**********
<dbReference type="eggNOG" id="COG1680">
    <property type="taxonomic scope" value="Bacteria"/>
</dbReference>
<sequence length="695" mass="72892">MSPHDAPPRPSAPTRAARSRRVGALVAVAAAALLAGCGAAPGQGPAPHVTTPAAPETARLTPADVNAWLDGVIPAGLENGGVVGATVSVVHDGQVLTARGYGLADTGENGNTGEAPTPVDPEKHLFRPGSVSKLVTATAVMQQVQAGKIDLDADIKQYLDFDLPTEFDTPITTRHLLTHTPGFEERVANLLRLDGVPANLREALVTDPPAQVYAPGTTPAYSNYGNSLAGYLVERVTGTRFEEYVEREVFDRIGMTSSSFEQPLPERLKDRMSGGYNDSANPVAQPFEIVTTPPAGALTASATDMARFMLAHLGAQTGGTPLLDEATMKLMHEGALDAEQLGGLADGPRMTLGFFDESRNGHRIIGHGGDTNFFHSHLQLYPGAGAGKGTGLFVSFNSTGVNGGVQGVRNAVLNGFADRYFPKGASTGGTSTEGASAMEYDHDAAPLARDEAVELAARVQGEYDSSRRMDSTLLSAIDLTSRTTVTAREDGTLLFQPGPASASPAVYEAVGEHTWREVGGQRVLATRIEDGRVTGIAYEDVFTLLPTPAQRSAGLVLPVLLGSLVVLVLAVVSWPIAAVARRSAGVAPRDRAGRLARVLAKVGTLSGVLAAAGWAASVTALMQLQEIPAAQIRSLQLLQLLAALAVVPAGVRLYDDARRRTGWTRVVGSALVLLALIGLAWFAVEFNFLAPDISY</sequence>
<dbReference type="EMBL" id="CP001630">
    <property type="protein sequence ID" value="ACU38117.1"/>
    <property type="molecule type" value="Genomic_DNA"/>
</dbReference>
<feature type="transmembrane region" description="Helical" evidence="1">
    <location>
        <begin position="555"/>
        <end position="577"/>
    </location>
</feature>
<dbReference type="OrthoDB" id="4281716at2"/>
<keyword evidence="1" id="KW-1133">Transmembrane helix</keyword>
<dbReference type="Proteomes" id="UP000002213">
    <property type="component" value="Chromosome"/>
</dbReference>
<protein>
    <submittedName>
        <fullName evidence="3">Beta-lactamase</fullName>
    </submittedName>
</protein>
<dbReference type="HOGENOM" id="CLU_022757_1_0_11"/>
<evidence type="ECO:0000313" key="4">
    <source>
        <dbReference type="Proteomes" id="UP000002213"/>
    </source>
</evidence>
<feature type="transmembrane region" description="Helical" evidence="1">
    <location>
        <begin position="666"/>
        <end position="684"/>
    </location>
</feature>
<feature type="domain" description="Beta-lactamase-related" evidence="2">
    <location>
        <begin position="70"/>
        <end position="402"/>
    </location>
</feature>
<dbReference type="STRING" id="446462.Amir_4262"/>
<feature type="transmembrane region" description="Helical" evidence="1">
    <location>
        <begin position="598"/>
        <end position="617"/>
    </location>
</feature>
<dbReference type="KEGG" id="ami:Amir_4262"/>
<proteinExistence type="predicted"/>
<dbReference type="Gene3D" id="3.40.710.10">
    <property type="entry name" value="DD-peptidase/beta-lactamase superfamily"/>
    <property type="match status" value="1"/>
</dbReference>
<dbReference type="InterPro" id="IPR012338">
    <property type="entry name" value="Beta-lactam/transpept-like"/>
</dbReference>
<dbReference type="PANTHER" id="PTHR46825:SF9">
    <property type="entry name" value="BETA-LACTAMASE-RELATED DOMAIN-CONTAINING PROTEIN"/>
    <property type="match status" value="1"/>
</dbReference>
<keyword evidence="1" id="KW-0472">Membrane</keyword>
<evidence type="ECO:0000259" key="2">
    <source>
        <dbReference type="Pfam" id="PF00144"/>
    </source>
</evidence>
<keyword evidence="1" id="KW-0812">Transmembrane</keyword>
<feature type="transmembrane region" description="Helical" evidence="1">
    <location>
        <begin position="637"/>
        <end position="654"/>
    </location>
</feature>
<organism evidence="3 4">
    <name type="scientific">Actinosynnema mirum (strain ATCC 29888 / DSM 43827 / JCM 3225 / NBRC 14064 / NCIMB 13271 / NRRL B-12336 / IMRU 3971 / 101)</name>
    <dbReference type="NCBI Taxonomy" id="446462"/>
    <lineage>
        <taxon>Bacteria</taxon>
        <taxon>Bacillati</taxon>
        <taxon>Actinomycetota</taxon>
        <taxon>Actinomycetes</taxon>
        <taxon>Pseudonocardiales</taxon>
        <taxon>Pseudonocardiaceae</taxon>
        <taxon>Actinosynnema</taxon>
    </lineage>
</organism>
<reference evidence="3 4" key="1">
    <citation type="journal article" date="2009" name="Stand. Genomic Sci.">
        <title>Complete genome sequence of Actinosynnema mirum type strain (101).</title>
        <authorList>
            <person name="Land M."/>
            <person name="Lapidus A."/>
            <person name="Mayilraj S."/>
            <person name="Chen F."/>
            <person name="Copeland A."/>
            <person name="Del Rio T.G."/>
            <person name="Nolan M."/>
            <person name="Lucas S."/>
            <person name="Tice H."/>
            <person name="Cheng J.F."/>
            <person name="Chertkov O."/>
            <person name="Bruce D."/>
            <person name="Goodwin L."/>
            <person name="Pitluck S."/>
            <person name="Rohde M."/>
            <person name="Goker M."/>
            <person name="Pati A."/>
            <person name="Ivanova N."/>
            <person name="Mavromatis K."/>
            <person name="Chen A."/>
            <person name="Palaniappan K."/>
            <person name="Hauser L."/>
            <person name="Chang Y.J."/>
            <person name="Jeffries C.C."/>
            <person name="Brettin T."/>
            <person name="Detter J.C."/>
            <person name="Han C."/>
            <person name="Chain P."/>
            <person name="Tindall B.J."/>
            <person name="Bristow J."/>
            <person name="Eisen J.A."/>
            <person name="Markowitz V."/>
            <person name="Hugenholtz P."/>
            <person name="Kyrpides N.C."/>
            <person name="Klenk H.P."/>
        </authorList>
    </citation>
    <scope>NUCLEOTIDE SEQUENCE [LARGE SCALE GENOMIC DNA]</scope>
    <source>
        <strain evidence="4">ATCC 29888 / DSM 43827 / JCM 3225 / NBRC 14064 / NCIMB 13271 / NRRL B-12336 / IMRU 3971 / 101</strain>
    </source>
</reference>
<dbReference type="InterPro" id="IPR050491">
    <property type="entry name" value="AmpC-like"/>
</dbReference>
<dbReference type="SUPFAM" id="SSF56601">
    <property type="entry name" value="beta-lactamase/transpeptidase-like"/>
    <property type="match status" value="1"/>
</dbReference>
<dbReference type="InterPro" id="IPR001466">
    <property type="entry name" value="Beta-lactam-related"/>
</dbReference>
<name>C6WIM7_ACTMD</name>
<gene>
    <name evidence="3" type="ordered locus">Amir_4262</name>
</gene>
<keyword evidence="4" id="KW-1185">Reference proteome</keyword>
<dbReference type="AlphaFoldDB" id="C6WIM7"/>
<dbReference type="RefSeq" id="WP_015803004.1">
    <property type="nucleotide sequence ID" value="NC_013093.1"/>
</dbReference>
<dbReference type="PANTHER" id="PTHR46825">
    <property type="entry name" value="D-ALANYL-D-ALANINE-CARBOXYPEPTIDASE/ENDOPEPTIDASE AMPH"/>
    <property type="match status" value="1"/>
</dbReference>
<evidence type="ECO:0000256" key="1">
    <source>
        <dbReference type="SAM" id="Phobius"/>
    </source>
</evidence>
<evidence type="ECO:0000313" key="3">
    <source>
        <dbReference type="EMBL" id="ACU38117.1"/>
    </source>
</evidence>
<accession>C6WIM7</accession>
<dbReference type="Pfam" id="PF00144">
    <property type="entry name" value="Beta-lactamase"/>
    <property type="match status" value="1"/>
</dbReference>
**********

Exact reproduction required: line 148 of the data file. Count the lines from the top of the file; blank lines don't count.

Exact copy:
</gene>